Thursday, April 14, 2011

The NCRA Gives Trail Proposal the Hairy Eyeball

Posted By on Thu, Apr 14, 2011 at 3:05 PM

What exactly was the point of the railbanking item at yesterday's meeting of the North Coast Railroad Authority? 

Going into the meeting it seemed that trails advocate Chris Weston and his Eel River Trails Association had built up some momentum in the effort to adapt the long-abandoned stretch or railroad between Willits and South Fork into a trail (while preserving the railroad right-of-way).

That the NCRA agreed to place the issue on its agenda suggested a possible lessening of its longstanding aversion to (or, perhaps, ignorance of) the topic. Yesterday, however, the agency's board summarily dismissed a resolution to seek proposals for a trail project.

Reached by phone today, NCRA Executive Director Mitch Stogner admitted that the NCRA has no intention of moving forward on a trails project anytime soon. "We're not ready to even consider railbanking because there hasn't been an organized group that's stepped forward that has financial backing," he said.

So how did the item get on the agenda? Stogner said the NCRA was intruigued by the concept of railbanking after Weston explained, at the agency's meetings in February and March, that the process allows for non-motorized uses like hiking, biking and horseback riding while reserving the option for the rail's eventual return. "Seems like a reasonable suggestion," Stogner said.

So the board asked staff to develop a suggestion on how to proceed. "What emerged was this resolution that, more than anything else, we thought might be starting point for discussion -- real discussion," Stogner said. 

That discussion evidently came to a perfunctory halt when, like boys who set out halfheartedly to build a rocket ship, everyone was forced to acknowledge just how ambitious, complicated and expensive such an endeavor would be.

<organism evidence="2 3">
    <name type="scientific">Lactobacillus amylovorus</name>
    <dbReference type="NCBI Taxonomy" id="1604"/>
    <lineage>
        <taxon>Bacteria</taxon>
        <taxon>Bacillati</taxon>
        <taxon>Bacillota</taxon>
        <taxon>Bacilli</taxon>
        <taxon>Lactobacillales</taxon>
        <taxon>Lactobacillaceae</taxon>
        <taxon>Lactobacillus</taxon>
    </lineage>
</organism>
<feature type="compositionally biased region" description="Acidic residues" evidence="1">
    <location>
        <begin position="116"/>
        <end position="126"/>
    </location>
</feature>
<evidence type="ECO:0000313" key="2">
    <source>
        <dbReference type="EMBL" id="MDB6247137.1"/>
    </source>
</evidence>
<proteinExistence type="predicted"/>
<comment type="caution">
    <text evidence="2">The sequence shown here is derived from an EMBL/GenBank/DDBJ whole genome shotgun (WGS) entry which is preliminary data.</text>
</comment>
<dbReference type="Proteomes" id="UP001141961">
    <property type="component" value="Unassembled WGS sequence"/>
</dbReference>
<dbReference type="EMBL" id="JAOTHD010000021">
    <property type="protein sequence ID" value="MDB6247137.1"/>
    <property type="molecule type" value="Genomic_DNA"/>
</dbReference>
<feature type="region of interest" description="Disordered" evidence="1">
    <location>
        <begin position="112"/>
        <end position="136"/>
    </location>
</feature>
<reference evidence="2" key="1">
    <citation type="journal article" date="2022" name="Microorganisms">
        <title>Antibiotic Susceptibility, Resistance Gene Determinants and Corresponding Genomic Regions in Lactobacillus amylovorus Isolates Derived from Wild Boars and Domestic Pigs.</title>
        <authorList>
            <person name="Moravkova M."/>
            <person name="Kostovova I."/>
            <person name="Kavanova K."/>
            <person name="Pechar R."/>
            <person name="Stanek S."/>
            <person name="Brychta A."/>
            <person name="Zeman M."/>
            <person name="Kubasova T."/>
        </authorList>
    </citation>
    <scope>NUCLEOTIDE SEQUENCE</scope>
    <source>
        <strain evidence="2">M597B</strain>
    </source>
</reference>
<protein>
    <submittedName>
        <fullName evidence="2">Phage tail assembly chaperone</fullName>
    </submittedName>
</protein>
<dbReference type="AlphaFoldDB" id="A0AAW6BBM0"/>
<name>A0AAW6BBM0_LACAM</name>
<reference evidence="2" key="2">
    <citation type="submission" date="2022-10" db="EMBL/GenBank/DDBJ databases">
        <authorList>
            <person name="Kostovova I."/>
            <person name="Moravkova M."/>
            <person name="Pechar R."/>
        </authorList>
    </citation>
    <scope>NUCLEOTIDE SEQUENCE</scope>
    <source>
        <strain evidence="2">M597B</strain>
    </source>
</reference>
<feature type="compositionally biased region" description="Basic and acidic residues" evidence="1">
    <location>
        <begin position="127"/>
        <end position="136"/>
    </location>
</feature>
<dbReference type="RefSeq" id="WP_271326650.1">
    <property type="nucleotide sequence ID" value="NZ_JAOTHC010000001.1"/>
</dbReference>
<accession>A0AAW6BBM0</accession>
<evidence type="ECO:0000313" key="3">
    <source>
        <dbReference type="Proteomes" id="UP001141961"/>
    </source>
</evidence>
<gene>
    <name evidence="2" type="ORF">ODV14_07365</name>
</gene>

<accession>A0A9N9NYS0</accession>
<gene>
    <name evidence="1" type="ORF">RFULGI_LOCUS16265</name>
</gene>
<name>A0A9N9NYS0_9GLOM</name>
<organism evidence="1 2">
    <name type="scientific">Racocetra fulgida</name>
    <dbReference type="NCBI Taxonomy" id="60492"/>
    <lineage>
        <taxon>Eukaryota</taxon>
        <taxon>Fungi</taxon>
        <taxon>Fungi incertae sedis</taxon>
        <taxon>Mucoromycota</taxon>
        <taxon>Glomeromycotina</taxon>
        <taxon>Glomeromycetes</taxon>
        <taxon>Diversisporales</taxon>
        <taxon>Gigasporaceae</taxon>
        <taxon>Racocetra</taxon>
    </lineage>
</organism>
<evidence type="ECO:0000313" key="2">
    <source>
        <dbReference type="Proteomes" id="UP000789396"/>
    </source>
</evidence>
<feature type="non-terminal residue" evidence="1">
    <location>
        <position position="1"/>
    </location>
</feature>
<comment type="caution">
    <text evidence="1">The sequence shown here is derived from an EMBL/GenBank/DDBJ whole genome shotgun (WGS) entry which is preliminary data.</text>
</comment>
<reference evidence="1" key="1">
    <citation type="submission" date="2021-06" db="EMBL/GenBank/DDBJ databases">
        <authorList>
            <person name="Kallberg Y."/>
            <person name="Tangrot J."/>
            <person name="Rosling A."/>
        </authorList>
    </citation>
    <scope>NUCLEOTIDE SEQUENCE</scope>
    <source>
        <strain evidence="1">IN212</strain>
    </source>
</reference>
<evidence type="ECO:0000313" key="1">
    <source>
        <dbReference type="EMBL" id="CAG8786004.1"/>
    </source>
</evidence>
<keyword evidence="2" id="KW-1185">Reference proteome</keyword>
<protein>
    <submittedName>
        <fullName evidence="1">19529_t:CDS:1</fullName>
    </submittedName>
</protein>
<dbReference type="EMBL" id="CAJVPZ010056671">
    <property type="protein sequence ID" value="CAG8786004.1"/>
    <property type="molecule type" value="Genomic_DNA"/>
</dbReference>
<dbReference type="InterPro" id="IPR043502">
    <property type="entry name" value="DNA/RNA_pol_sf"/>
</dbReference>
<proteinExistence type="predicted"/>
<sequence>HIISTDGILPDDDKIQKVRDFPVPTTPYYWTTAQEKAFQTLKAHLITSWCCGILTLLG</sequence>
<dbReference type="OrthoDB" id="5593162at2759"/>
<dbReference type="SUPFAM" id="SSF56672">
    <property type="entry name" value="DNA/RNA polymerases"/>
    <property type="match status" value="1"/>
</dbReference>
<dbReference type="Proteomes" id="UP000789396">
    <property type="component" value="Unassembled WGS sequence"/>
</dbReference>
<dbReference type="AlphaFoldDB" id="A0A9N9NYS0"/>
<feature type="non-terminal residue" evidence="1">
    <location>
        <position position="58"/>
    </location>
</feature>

"The reaction from the board was, we're not ready to even consider railbanking because there hasn't been an organized group that's stepped forward that has financial backing," Stogner said. "We haven't fleshed out the legal issues. There isn't a good concept for what the conditions of the canyon are. We need a good capital assessment report. There's just a whole lot of unanswered questions, basically."

Stogner admitted that the prospect of trains returning to the stretch anytime soon is equally unlikely: "I think the current board of directors of the NCRA has correctly concluded that trains through the canyon are a long way off and will require extensive environmental review and massive amounts of money."

So is that the end of it? Is the line doomed to moulder for another decade? Not necessarily. Stogner said the board directed staff to do more homework on railbanking -- to research the rules, regulations and procedures. "But clearly the onus is going to be on the proposer," he said. "Someone's gonna have to step forward with a logical plan and logical funding. Nothing will happen until that happens."

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Ryan Burns

Ryan Burns

Ryan Burns worked for the Journal from 2008 to 2013, covering a diverse mix of North Coast subjects, from education, politics and marijuana to human suspension, sex parties and amateur fight contests. He won awards for investigative reporting, feature stories and news coverage.

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